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Public Safety Power Shutoff

Public Safety Power Shutoff (PSPS):
Information on the Use of Backup Generators

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What is PSPS, and how does it affect me/my business?

Public Safety Power Shutoff (PSPS) is a program in which electrical power providers will turn off power in specified areas to reduce the risk of fires during high wind events. PSPS events are recognized by the District as an unplanned emergency event. Power can be shut off for multiple days at a time. Electrical providers will give notice to affected areas prior to the PSPS event. For the County of San Luis Obispo, the electrical provider is Pacific Gas and Electric (PG&E). For more updates about PSPS events in your area, visit PG&E’s website

Am I allowed to have a backup generator? 

Yes, but backup generators aren't needed or appropriate for every situatuon. Consider safety, noise, and cost along with your emergency power needs. Should you decide to get a backup generator, it may need a San Luis Obispo County Air Pollution Control District (SLO County APCD) Permit to Operate or a California Air Resources Board (CARB) Portable Equipment Registration Program (PERP) registration prior to operation. For more information on the use of backup generators for PSPS events, visit CARB’s website. Please note that long-term residency of a PERP-registered engine may trigger the requirement for a District permit. All backup generators are required to have federally-certified engines.

What type of backup generator requires a permit/registration? 

Backup generators powered by internal combustion engines greater than or equal to 50 horsepower are subject to permit/registration requirements. This includes engines fueled by diesel, gasoline, natural gas and propane. For stationary diesel engines less than 50 hp, contact the SLO County APCD for permitting guidance.

How do I apply for a permit/registration? 

To apply for a local (SLO County) District permit, visit the SLO County APCD's Downloadable Forms page for application forms. The SLO County APCD accepts applications via email, hand-delivery, US mail and fax. Applications require a $220.00 filing fee to be processed. The District permitting staff have thirty (30) days to determine completeness of an application, so please be cognizant of the processing time when submitting an application ahead of planned use of the backup generator. To apply for a PERP registration, visit CARB’s website for application forms and instructions. Please note, applications for PERP registrations are only accepted by US mail.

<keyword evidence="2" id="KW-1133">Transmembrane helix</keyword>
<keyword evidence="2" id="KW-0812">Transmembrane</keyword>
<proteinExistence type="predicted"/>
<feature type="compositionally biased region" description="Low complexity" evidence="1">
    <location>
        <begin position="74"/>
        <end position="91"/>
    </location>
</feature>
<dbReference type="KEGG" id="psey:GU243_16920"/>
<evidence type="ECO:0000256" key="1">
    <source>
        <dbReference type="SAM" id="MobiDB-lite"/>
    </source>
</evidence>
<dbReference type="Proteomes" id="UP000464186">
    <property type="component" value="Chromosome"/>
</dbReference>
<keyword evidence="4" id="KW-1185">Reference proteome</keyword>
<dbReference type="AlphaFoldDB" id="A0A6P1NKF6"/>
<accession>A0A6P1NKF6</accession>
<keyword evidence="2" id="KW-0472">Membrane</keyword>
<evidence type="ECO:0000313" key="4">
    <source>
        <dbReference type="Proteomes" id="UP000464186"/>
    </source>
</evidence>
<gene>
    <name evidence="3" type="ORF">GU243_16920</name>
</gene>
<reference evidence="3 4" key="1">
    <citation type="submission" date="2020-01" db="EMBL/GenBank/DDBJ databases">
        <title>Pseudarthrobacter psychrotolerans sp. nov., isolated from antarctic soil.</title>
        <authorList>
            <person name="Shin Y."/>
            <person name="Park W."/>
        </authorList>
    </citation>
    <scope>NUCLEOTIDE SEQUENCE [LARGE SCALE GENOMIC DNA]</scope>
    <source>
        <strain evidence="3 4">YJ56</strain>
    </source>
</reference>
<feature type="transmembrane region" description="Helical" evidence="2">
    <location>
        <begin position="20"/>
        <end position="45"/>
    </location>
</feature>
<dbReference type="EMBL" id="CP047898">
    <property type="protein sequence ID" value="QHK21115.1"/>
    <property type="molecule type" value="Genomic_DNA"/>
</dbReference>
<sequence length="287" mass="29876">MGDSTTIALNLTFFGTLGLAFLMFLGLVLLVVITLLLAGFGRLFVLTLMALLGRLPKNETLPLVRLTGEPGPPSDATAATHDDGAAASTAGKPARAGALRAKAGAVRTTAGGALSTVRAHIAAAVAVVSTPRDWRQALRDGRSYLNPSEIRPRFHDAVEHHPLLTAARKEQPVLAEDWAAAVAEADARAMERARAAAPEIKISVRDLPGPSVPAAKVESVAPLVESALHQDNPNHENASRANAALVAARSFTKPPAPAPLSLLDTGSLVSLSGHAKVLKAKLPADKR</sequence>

Can I stage a backup generator/have it on standby on my property?

It can be staged onsite in preparation for a PSPS event as long as it has a permit/registration before it is operated (this includes exercise/maintenance). If the backup generator does not have a permit/registration, it should not be operated outside of a PSPS event. A PERP Form 40 should be completed (see below) for operation during a PSPS event.

The rental company is all out of generators – can one be brought in from out of the area or out of state?

Depends on compliance with current applicable state regulations. Contact the District prior to purchasing, renting, or making any long-term commitments with out-of-area providers.

Who is allowed to operate an unpermitted, unregistered engine?

Typically, no one. However, during an emergency, there are provisions to protect public health and safety. Providers of Essential Public Services (PEPS) may be eligible to operate an engine, during an emergency, without a permit, as long as a CARB Form 40 is completed. Operating an engine outside of an emergency for testing/maintenance purposes is not covered by the Form 40 exemption. PEPS include but are not limited to:

  • electrical corporations
  • electric service providers
  • fire departments
  • gas corporations
  • hospitals that provide trauma services
  • irrigation districts
  • public water systems
  • public agency joint powers authorities
  • publicly owned treatment works
  • municipal utility districts
  • municipalities or municipal corporations operating as a “public utility”
  • police departments
  • prisons and detention facilities
  • public utility districts
  • public transportation and transit systems
  • sewer system corporations
  • telegraph corporations
  • telephone corporations
  • railroads and street railroads
  • municipal solid waste landfills
  • services for handling municipal solid waste
  • transfer stations
  • sewer system
  • commercial air operators

For more information on what is considered a PEPS, see the CARB PERP Regulation or contact the SLO County.

What if I need more information?

Please contact the SLO County APCD by phone at (805) 781-5912 or by email at info@slocleanair.org.